RED ALERT STAYS, SAYS PALACE

MANILA, November 10, 2003  (STAR) Despite President Arroyo’s personal assurance that there are no specific threats of destabilization against her government, the military and police will likely remain on alert for some time, Malacañang said yesterday.

"We do not have a specific time frame," Presidential Spokesman Ignacio Bunye said in a radio interview when asked whether the government would downgrade the alert level of the military and the national police.

Bunye said one reason for the tack was the need to "instill alertness and readiness" in the country’s security forces.

"It’s very important for us to instill alertness and readiness in security personnel, (the Armed Forces of the Philippines) and (the Philippine National) police, particularly those assigned to airports and other sensitive installations. State of alertness must become a habit," he said.

Bunye made the remark amid speculation that the airport tower takeover staged by former Air Transportation Office (ATO) chief Panfilo Villaruel Jr. on Saturday involved more men than initially thought.

Villaruel and his aide, Navy Lt. (sg) Richard Catchillar, were killed by police after they seized the air traffic control tower of the Ninoy Aquino International Airport (NAIA) Terminal II before dawn of Saturday.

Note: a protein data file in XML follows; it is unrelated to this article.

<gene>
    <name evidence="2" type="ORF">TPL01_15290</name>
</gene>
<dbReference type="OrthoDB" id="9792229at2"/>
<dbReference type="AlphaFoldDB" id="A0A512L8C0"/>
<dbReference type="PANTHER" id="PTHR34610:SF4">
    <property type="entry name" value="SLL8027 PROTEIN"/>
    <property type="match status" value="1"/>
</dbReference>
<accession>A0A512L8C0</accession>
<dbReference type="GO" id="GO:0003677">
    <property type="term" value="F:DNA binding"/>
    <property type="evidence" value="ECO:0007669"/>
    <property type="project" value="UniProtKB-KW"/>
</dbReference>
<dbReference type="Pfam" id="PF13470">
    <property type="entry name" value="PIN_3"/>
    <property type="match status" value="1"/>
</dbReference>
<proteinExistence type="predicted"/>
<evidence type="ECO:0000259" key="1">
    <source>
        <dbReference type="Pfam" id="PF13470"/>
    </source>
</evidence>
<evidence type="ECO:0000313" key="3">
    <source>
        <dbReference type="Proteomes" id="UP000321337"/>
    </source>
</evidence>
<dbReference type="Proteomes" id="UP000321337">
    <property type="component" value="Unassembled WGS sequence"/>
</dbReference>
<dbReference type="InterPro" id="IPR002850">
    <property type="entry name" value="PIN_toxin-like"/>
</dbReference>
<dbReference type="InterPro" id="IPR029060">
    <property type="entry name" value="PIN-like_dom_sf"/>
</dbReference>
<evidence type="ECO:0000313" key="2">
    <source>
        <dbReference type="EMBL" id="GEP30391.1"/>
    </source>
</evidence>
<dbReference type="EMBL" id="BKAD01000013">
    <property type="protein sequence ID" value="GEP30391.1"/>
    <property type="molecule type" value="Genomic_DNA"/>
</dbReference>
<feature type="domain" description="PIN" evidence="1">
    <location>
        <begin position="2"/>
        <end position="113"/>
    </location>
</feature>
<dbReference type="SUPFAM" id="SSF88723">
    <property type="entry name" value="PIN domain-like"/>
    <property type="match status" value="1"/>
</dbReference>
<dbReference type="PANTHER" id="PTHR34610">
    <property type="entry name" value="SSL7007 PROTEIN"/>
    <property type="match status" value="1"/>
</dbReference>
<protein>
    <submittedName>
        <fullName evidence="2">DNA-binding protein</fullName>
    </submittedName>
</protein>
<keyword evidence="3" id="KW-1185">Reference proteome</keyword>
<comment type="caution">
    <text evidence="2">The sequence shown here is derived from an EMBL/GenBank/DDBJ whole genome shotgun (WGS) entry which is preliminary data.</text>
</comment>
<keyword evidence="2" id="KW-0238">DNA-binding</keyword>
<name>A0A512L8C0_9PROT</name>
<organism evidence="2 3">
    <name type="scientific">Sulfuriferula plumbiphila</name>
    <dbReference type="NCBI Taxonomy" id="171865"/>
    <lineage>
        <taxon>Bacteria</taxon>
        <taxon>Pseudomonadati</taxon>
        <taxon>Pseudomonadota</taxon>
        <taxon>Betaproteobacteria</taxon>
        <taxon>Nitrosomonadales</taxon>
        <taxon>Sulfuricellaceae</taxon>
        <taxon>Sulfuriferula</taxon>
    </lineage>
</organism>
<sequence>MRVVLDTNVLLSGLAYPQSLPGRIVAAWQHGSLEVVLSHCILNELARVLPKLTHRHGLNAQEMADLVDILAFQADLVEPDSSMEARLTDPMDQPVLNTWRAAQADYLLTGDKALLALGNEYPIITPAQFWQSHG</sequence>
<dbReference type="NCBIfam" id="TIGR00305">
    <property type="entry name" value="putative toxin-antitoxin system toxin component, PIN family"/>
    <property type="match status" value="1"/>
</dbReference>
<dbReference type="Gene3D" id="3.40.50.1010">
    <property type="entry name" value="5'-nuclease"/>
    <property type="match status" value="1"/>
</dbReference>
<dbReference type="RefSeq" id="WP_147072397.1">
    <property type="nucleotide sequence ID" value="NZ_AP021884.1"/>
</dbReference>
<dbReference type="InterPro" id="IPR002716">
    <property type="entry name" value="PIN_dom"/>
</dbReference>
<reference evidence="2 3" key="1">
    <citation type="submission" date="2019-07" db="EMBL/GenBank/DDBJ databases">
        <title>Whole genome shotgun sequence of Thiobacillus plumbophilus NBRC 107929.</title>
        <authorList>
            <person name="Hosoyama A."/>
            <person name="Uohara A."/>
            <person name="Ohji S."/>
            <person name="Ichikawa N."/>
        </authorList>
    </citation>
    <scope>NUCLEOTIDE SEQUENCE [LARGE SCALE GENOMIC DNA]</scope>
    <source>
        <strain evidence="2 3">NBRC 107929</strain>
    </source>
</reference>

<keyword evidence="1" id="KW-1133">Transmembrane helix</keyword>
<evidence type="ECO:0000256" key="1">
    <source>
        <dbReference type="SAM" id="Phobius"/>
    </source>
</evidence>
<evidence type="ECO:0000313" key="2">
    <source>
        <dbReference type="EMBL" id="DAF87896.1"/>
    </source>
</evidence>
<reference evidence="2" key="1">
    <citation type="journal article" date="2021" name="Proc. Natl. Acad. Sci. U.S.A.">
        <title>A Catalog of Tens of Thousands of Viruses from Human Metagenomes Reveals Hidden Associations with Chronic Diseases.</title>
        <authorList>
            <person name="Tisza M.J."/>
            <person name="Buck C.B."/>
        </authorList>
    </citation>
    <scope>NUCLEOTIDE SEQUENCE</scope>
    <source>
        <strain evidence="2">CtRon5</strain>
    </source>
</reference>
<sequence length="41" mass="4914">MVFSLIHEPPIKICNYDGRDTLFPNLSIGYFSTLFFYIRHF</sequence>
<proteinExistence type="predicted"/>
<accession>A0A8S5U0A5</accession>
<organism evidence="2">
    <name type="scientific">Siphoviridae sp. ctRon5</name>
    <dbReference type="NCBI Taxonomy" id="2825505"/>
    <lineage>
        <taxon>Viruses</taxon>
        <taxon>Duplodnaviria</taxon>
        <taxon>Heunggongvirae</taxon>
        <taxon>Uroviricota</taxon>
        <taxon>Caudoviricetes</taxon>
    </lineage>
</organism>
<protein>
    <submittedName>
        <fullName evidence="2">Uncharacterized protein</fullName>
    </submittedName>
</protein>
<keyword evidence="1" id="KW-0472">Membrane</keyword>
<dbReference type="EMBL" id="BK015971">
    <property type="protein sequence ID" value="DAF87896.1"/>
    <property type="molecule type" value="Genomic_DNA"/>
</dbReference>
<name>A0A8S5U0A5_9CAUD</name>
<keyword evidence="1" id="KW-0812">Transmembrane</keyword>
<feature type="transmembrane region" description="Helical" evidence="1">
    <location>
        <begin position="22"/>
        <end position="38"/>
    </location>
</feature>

The President herself dismissed speculations that the airport tower siege was part of an "opportunistic destabilization" against her administration.

"I assure the people and the world that our airport is safe and sound," the President said in an official statement on Saturday.

"The nature, course and magnitude of this incident show that it is not an attempt to take over the government. No unauthorized movements of troops have been detected as of this time anywhere in the country," she said.

Lauding the action of the airport security forces, the President said "nothing will ever justify the taking over of an international control tower and prejudice the lives of our passengers."

"There can be absolutely no excuse to terrorize the public in this manner," Mrs. Arroyo said.

While she dismissed fears that the siege was part of what she described last week as "opportunistic destabilization," Mrs. Arroyo also placed the military and police on "maximum alert" and ordered that checkpoints be set up around Metro Manila.

Other government officials echoed Bunye’s statement and said the siege was an "isolated incident" although the situation could have involved several airborne aircraft and hundreds of passengers.

Bunye praised the "fast and effective" response by authorities.

"This is just proof that the government remains in control of the situation and that’s the reason for confidence in this government," Bunye said. — Mayen Jaymalin


Reported by: Sol Jose Vanzi

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